To no one’s surprise on the Ichiro show, with guest star Ryon Healy, Healy opened the seventh against new pitcher Joakim Soria with a leadoff double, bringing up, you guessed it, Ichiro Suzuki. I would like to point out my sheer annoyance at the ESPN announcers ruining this moment has very little to do with how much I genuinely love and respect Ichiro as a player, but the game is nearly unwatchable at this point, Olson has left the game and we still don’t know why, and it’s the middle of the night and no one is tweeting about it either. The home plate umpire, immune to The Narrative (TM) and Not All Endings Can Be Perfect (TM), punched out Ichiro for the first out, leaving Dee Gordon “to swing like Ichiro and hit a ball like Ichiro and move the runner to third channeling Ichiro”. Right now, “Ichiro” has lost all meaning.
Soria dug himself in pretty deep; the leadoff double (not-Ichiro), a single (not-Ichiro) and a hit-by-pitch (not-Ichiro) loaded the bases with one out (Ichiro), and the Mariners added their fourth run on a sacrifice fly; a play on which the A’s got pretty lucky it wasn’t a bases-clearing double. Soria continued his dreadful inning with a balk to move the remaining runners to second and third and looks like he wants to be anywhere else than on the mound pitching right now. So that’s fun. He walked the bases loaded on four pitches that weren’t even close and only sheer, dumb luck caused Santana to swing at the second pitch and fly out to center to end the inning with no further damage.
WE STILL HAVE NO OLSON NEWS.
I take it back. The worst at-bat of the night was Ramon Laureano opening the seventh, striking out on three straight pitches. After a groundout by Phegley, the A’s were down to their final out of the seventh, but up came Marcus Semien, who clearly had has the best at-bats of the night for the A’s. After working yet another full count, he recorded yet another single. Matt Chapman walked to put the tying run on base, and the A’s nearly benefited from another Seattle miscue as the wildest of all wild pitches might have had a chance to bring a run home had it not careened wildly into the dugout to hold Semien at third. Having a much better at bat than his last, Piscotty walked to load the bases, bringing up Khris Davis. Davis worked a 2-0 count before taking a shot and fouling it off, and on his 2-1 pitch, laced a game-tying single up the middle. Once more for emphasis, GAME TYING! THE GAME IS TIED! THE LATE NIGHT HAS FINALLY PAID OFF WITH A TIE! WE DON’T KNOW WHERE MATT OLSON IS, BUT THE GAME IS TIED!
Alas, a tie is all we would get, as Pinder grounded out to end the inning, but considering the mood a few innings ago, it feels positively euphoric. In fact, it’s so euphoric, that the faint strands of “LET’S GO OAK-LAND” can be heard echoing through the stadium, as our plucky underdogs have rallied despite everything in the world stacked against them.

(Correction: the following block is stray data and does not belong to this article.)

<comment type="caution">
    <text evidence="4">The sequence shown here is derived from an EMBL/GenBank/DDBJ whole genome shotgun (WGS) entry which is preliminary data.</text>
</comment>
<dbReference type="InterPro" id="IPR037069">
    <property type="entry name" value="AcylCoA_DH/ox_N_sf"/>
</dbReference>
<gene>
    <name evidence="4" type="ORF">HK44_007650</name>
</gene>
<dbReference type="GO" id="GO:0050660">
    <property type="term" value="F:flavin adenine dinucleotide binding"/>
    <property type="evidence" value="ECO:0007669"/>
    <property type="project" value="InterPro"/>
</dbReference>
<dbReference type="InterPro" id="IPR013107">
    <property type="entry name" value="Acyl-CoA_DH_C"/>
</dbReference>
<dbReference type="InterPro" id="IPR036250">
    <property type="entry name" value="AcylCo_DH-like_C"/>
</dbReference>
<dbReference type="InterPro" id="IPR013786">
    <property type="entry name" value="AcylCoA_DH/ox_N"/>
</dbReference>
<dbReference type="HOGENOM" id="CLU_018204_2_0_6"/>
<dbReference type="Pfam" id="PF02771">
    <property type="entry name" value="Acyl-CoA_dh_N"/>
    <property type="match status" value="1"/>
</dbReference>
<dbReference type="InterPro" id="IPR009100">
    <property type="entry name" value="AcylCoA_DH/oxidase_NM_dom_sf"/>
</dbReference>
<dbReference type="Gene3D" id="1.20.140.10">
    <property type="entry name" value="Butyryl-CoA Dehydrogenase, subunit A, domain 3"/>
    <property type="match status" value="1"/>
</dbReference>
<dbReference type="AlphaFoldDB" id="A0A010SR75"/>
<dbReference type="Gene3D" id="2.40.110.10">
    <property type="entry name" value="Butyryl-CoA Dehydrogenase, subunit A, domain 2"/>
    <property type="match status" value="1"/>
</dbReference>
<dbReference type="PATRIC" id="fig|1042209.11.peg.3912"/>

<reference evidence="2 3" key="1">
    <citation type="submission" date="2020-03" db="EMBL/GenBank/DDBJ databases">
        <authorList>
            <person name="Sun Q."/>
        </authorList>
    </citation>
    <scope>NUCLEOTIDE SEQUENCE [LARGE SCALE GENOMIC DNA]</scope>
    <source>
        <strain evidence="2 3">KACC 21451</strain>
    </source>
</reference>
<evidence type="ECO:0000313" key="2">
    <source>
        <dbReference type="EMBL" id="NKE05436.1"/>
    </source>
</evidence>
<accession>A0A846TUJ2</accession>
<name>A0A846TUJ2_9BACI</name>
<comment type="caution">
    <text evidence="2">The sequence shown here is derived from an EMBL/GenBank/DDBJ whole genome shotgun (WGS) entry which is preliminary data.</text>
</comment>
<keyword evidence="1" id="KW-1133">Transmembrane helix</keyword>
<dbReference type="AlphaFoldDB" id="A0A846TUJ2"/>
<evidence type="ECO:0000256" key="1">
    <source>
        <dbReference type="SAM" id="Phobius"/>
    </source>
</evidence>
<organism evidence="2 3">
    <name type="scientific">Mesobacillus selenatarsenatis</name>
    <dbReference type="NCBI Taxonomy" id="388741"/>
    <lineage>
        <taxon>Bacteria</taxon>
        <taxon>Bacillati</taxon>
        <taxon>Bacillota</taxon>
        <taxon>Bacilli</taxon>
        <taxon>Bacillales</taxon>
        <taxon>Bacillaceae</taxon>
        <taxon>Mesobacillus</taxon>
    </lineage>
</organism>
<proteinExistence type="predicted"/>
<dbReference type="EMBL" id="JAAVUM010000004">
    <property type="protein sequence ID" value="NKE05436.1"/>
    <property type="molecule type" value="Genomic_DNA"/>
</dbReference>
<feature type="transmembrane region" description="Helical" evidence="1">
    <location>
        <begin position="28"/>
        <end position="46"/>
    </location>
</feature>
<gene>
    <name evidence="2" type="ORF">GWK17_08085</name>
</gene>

Sweet Lou Trivino replaced Shaky Joakim Soria to open the eighth inning, and once again, the A’s were dealt an extremely lucky card, as a fly ball off the bat of Tim Beckham did not leave the park, but rather hit the very top of the padded wall, keeping it in the park for a double. Believe it or not, Ryon Healy grounded out, bringing up Ichiro Suzuki in (could it be?!) his final at bat of all time (TM). Alas for the announcers (can he somehow beat it out!?), he grounded out and we are left with #imperfectendings.
The announcers remind us that this is a real game; in fact, it’s a tied game, but they are not believable. And to be fair, in what is an absolutely touching moment, that despite everything, has me full-on baseball sobbing, the entire Seattle team took the field to start the eighth, and then they all headed off the field, leaving Ichiro alone to accept his much-deserved applause and goodbyes. It was A. Moment. and really, made it all worth getting up at the ungodly hour of 2:30AM this morning to be the one to write about it.
Mark Canha opened the A’s half of the eighth after the Ichiro delay (so much for more sleep before work, am I right?) with a great at-bat, working a walk, and Profar stung the ball, but couldn’t get it to drop. And if there was redemption for Piscotty in his last at-bat, there was certainly redemption for Ramon Laureano in his; he laced a single nearly through the gap to get pinch-runner Franklin Barreto to third base. With the go-ahead run a mere 90 feet away, could it be? No. There are no happy endings. Even doing all the right things; Robbie Grossman pinch-hitting for Phegley, it all goes wrong. First pitch swinging double plays that strand the winning run on third are not fan-favorites, everyday Robbie!